Tsar Nicholas plays the most significant role in his own downfall and the downfall of the Russian monarchy. Nicholas, who was ill prepared for tsardom wrote his own death warrant with his action as ruler, his disconnection from and strangle hold over the Russian people and his inability to accept and instigate change within his empire and bend to the needs of his people and parliament which led to revolts among the people and instability within the country. But the final blow to Nicholas’s rule came in the form of the First World War, which was the final straw for the people of Russia who fought back against Nicholas and his terrible and fatal economic and strategic decisions during the war, and brought down the monarchy in a violent and bloody civil war.
Nicholas was ill prepared for his ascension to the throne. He admits as much when he inherits the throne in 1894 ‘I am not prepared to be tsar. I never wanted to become one. I know nothing of the business of ruling. I have no idea of even how to talk to ministers.’ Nicholas believed that it was his god given right to be ruler and even though he had reservations about being tsar he held fiercely onto his autocracy until 1905 when the October manifesto was introduced. His reluctance to release any of his powers meant that any problems involving the country could be directly blamed on him. Thus giving the people a single person to blame.
Russia’s push for industrialisation meant that thousands of workers were moving into cities from the country to find work in factories. In St. Petersburg alone there was a population increase of 55% between 1881 and 1900 by 1900 Russia had 2500000 workers within its urban surrounds. Here is where Nicholas’s problems occur. The Russian workers were living in close unsanitary quarters unfit for living and often working 12 hour shifts, it was not uncommon for workers to die from these conditions. But because of Nicholas’s regime and rigidity the people had nowhere to voice their complaints and seek improvement, as any union groups were illegal. This created frustration and anger among the workers, and living among so many others it was easy to organise protests such as the strikes of 1905. Adding to the rising dissatisfaction of the people were the illegal revolutionary parties such as the social democrats and the socialist revolutionaries who had a willing audience for political change amongst the workers.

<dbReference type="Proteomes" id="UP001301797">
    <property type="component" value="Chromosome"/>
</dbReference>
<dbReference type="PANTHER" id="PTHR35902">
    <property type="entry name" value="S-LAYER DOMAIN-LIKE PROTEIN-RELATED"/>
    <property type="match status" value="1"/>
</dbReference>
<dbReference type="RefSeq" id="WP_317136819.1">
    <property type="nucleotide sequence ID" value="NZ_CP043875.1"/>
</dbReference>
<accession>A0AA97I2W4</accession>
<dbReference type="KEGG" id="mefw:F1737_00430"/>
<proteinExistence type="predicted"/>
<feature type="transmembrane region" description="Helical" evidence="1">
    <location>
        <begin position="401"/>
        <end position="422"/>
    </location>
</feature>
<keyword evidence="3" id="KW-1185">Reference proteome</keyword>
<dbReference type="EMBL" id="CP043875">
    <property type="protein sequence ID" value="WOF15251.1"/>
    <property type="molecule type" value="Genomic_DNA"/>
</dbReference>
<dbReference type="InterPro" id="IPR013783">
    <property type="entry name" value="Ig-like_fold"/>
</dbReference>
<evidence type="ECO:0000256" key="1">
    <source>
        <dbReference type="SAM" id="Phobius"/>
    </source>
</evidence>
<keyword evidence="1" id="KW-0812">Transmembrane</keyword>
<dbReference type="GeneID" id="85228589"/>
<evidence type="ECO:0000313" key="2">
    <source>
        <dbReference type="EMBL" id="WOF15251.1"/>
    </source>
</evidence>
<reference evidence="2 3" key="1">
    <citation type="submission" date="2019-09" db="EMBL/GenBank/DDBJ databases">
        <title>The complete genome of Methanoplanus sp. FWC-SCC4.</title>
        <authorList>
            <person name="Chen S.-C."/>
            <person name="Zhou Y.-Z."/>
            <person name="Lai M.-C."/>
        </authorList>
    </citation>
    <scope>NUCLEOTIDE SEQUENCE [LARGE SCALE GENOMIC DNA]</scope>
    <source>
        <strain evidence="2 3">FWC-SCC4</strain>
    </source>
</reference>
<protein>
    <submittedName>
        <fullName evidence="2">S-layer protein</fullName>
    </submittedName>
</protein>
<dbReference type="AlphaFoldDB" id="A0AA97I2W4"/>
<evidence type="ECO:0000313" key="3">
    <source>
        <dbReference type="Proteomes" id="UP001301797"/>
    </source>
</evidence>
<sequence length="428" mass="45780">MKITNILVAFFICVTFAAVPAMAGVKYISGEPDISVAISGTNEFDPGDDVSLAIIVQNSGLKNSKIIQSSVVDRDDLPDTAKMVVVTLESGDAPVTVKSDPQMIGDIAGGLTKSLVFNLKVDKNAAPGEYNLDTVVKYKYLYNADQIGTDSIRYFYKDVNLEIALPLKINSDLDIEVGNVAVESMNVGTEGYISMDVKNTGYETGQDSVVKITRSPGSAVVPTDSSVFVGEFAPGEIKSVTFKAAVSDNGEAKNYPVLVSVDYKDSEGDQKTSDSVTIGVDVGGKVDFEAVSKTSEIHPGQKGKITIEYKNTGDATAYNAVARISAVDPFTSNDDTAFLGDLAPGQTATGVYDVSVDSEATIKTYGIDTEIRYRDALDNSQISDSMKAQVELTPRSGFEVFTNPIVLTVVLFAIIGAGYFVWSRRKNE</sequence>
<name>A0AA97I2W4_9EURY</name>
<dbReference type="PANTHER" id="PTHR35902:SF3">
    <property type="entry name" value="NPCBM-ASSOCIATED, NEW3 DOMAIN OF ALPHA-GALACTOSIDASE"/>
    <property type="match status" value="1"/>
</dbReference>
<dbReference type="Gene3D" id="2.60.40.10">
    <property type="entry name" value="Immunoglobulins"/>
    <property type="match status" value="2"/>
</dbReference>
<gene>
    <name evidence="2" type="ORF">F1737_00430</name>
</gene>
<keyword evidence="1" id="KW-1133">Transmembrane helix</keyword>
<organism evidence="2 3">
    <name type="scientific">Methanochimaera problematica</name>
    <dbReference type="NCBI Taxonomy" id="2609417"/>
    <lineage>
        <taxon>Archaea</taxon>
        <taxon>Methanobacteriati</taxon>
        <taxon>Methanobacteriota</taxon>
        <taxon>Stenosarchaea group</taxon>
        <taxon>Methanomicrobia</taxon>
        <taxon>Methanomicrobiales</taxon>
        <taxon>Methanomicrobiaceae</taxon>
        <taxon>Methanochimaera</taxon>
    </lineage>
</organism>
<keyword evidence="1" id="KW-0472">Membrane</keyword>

As the people of Russia became more and more ill content with the tsars reign more and more illegal parties appeared, these included the liberals who were the most peaceful and wanted a peaceful revolution during which the government could be improved and to instate a parliamentary system like the British democratic system, with which the tsar could work closely with as a constitutional monarch. The liberals gained support mainly from the middle class and a few of the nobles who held the same views. The socialists held a more radical view, that the whole governmental system in Russia needed to be remade, and the only way to do this was to over throw the tsar and his regime. The socialist were split into three main groups, the socialist revolutionaries they aimed to take land from the land owners and share it out amongst the peasants, they were renowned for their terror campaigns against the tsarist regime. The other two parties were the Mensheviks and Bolsheviks both parties followed the ideals of theorist Karl Marx who promoted profit for all and not just the individual, this idea was called Marxism. The two parties differed in their ideas of how best to run a revolution. The Bolsheviks believed in having a small strictly organised party while the Mensheviks believed in an open party with wide membership amongst the workers to spread the Marxist ideals. The final group opposing the tsar and his rule were the nationalists, the ethnic minorities, who were mainly against the Tsar’s rustification. The tsar however